Eiuhmish, the next town beyond it ; Ooshah, a town of the interior. 
Baindir is likewise the name of another town in Anatolia. It would 
appear as if offshoots of the Eutemish and Baindir tribes had wan- 
dered into the Cayster or Little Mseander upper valley, and there 
formed stations. 

When Professor Vambery's Dictionary of the Jagatai language ap- 
pears, this may give us more information, as it will afford materials 
for j)arallel forms of Osmanlee and Jagatai. If we possessed a greater 
number of names in Tartary, we should have better means of com- 
paring with the Ottoman empire ; for, as the system of the formation 
of local names is everywhere the same, the names of villages will 

One of the most interesting topics of inquiry, is that as to the 
tribes of Turkistan participating in the various conquests of the west. 
For this we want likewise a bederoll. Mr J. S. Taylor, H.B.M. con- 
sul at Erzeroom, has occupied himself in collecting the names of 
Arab tribes and families ; but we want the same labour for the Turko- 
mans. So far as the above few facts go, they confirm the historical 
account of the migration from east to west of these tribes. It is to 
be observed, that some of the names of tribes given in Vambery are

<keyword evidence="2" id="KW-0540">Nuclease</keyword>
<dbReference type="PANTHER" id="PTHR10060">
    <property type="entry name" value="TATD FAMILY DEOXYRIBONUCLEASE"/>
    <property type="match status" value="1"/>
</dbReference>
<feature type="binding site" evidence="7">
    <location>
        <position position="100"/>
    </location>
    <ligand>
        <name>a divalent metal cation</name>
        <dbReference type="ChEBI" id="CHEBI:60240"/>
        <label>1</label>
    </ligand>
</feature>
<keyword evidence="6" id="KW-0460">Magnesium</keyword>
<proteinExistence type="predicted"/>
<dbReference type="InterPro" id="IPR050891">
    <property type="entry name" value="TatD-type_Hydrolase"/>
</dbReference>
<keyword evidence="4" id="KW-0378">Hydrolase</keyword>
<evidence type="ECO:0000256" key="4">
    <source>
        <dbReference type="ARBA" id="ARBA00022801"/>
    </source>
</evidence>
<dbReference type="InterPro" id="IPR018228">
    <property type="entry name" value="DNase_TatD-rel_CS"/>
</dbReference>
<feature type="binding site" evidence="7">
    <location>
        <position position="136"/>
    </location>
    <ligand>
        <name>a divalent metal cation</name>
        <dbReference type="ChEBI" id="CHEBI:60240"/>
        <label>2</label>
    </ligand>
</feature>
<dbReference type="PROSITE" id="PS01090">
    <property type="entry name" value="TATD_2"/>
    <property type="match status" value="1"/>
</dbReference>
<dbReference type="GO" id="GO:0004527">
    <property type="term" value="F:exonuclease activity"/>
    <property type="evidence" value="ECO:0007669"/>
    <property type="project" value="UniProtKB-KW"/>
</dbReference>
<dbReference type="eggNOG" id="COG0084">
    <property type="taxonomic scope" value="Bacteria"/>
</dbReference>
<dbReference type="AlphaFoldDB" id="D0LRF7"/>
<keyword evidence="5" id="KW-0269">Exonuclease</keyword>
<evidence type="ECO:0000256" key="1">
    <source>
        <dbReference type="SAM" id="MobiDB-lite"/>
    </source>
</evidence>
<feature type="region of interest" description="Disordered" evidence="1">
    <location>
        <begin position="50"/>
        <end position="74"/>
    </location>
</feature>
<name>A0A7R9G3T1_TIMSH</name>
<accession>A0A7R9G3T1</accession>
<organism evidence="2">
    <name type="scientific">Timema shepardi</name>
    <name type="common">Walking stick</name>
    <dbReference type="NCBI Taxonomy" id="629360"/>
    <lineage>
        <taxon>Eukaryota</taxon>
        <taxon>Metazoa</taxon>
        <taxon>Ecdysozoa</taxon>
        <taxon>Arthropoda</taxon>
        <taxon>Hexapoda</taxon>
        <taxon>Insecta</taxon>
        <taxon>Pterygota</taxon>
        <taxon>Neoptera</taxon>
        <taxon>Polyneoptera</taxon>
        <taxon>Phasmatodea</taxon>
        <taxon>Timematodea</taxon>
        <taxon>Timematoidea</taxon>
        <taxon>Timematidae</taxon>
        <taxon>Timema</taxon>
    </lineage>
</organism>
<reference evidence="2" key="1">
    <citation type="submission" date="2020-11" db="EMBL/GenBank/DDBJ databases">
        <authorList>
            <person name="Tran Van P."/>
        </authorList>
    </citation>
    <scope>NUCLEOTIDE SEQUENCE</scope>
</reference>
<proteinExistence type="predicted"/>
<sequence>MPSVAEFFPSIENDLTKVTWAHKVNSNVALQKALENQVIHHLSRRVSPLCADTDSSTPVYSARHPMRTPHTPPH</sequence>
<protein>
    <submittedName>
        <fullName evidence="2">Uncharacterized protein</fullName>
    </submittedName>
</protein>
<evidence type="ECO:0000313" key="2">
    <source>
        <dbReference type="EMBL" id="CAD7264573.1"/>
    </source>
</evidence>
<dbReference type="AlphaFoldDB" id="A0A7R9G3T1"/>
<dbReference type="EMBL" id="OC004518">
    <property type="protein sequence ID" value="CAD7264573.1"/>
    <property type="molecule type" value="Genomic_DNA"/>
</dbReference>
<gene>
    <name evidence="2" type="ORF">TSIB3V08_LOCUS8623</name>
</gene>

derived from localities ; and, in the absence of more specific and. de- 
tailed information, we are in no position to generalise. 

Clarke on the Nomenclature of Turkish Asia Minor. clxxxi 

Then, too, comes the question of the racial character of the tribes 
of Turkistan, and of those nomad or settled in Asia Minor. There 
can be no doubt that in Asia Minor we have more than one distinct 
type. So, too, among the Krim Tartars, now in the Dobruja ; and 
everywhere the Turks are distributed. What I have noticed in 
Anatolia, among the Krim Tartar's, and among the Daghestanlis, 
is, that the upper classes resembled the Osmanlees, while the lower 
classes had a greater or less Mongol tendency, with eyes and cheek 
bones approaching the Mongol type. Among the Nogais, I did 
not notice any people of Osmanlee type. Among the tribes whose 
migrations I had the opportunity of witnessing, were the Yuruk and 
other Kyzilbash Turkomans, Krim Tartars, Koords, Nogais, and the 
so-called Circassians and Chetchens. 

The general basis of Turkish topographical nomenclature, in the 
east or the west, in Chinese Tartary or Eoumelia, in Krim Tartary or 
Persia, is of course the application of common terms, as mountain, 
hill, mound, stone, river, water, lake, pass, ford, spring, castle, village, 
plane tree, poplar, etc., with the epithets great, small, black, white,